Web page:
In Steven M. Collin's Lost Tribes of Israel book series, he describes many of the locations which were settled by the Ten Tribes of Israel prior to, during, and after the Assyrian invasions of the Northern Kingdom. In an article on his website where he connects the Scythians to Israelites, he shows yet another possible location for which the House of Joseph (10-Israel) settled:
While it is this author’s belief that groups of migrating Israelites went to a number of diverse locations, the Bible does give us evidence that most of the exiled Israelites migrated generally to the north and east of the old Promised Land. II Kings 15:29 states that the Gileadite tribes and the tribe of Naphtali were “carried…captive to Assyria.” The Assyrian Empire was located to the east of the kingdom of Israel, so these tribes were carried eastward into Asia. When the inhabitants of Samaria were carried captive, II Kings 17:6 states they were transplanted to the regions of Halah, Habor and the cities of the Medes. Media was long identified with the region south of the Caspian Sea, which was in a somewhat northeastern direction from Samaria, but it was still mostly eastward. The apocryphal book of II Esdras (13:39-46) records that many members of the ten tribes escaped from the Assyrians and migrated independently to a land called “Arzareth.” Secular evidence indicates that this was in the region of the Black Sea and the Caucasus Mountains.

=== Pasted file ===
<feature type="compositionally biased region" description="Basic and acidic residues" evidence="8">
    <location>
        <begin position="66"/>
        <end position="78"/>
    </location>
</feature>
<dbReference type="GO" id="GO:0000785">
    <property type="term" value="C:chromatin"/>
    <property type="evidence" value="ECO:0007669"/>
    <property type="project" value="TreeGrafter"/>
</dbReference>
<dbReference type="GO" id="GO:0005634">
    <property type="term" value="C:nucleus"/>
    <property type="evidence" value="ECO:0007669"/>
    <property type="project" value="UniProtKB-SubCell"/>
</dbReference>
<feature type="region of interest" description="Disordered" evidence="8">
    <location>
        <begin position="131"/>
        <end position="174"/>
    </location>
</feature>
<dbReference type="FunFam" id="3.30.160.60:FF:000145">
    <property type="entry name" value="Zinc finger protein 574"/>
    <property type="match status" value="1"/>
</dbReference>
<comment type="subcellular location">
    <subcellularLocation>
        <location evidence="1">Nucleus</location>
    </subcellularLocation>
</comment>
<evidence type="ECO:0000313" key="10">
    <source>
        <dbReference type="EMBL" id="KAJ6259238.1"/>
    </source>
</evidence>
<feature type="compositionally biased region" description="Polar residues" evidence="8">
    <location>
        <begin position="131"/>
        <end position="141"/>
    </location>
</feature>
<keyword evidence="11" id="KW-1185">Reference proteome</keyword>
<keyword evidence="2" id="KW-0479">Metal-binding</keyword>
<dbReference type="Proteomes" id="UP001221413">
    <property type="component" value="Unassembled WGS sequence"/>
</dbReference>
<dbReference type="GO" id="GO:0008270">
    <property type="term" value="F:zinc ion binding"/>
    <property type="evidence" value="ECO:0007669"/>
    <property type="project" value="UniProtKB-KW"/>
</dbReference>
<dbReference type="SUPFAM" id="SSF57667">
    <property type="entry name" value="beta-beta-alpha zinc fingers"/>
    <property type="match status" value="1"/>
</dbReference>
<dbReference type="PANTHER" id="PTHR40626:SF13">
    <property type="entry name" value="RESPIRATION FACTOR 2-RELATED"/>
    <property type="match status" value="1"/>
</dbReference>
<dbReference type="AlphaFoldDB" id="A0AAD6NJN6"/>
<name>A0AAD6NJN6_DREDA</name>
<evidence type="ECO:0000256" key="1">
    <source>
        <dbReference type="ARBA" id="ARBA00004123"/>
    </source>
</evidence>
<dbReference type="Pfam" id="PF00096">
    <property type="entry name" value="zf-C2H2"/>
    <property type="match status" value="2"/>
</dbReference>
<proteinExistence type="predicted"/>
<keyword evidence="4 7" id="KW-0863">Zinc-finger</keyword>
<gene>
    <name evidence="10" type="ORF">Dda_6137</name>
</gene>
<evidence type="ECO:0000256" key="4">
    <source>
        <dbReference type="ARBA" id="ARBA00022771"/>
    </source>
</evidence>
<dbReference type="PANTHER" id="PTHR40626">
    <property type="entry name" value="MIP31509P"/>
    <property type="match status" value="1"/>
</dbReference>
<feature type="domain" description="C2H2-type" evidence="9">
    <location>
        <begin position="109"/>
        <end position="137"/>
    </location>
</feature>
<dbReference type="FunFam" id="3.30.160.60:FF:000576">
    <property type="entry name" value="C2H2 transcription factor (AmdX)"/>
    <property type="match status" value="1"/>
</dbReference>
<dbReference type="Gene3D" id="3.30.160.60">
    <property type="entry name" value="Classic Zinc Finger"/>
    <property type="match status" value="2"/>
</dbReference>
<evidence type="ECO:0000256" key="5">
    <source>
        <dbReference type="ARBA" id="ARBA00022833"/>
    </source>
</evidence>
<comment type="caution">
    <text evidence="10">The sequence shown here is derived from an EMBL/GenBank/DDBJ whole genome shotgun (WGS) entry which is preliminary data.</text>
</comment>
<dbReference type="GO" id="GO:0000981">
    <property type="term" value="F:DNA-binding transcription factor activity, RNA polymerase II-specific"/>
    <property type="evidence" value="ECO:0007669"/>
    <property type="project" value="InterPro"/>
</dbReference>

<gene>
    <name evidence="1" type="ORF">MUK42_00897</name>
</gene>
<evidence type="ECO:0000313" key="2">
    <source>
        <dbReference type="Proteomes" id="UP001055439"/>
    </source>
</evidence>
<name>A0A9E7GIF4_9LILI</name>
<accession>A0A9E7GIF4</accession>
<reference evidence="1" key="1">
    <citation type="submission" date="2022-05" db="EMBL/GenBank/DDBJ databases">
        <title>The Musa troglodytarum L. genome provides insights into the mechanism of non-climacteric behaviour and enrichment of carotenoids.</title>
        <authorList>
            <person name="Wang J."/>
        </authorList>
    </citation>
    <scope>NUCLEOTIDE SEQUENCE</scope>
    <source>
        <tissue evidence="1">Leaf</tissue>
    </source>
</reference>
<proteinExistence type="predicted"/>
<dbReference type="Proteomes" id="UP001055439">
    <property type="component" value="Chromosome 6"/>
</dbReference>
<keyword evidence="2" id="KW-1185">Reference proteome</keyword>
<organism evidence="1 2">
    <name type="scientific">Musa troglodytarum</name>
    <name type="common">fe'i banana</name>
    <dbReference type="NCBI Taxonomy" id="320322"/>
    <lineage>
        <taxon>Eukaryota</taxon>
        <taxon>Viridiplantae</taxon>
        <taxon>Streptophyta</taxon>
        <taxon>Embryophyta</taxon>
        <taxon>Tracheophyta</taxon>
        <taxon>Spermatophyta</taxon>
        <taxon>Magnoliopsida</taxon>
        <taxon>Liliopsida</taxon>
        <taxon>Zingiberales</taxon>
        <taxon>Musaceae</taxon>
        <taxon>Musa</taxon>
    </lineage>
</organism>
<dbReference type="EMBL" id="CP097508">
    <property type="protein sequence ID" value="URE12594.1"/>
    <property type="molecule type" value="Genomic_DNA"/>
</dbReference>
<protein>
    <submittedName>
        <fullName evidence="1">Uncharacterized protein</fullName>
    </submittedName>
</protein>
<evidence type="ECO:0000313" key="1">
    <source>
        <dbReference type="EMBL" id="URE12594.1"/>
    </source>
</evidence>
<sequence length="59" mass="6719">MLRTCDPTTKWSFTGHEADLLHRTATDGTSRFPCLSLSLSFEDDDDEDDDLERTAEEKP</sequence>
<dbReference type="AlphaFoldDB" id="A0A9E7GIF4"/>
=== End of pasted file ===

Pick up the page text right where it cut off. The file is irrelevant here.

Lets read and confirm what II Esdras 13 says:
 And whereas thou sawest that he gathered another peaceable multitude unto him;
 Those are the ten tribes, which were carried away prisoners out of their own land in the time of Osea the king, whom Salmanasar the king of Assyria led away captive, and he carried them over the waters, and so came they into another land.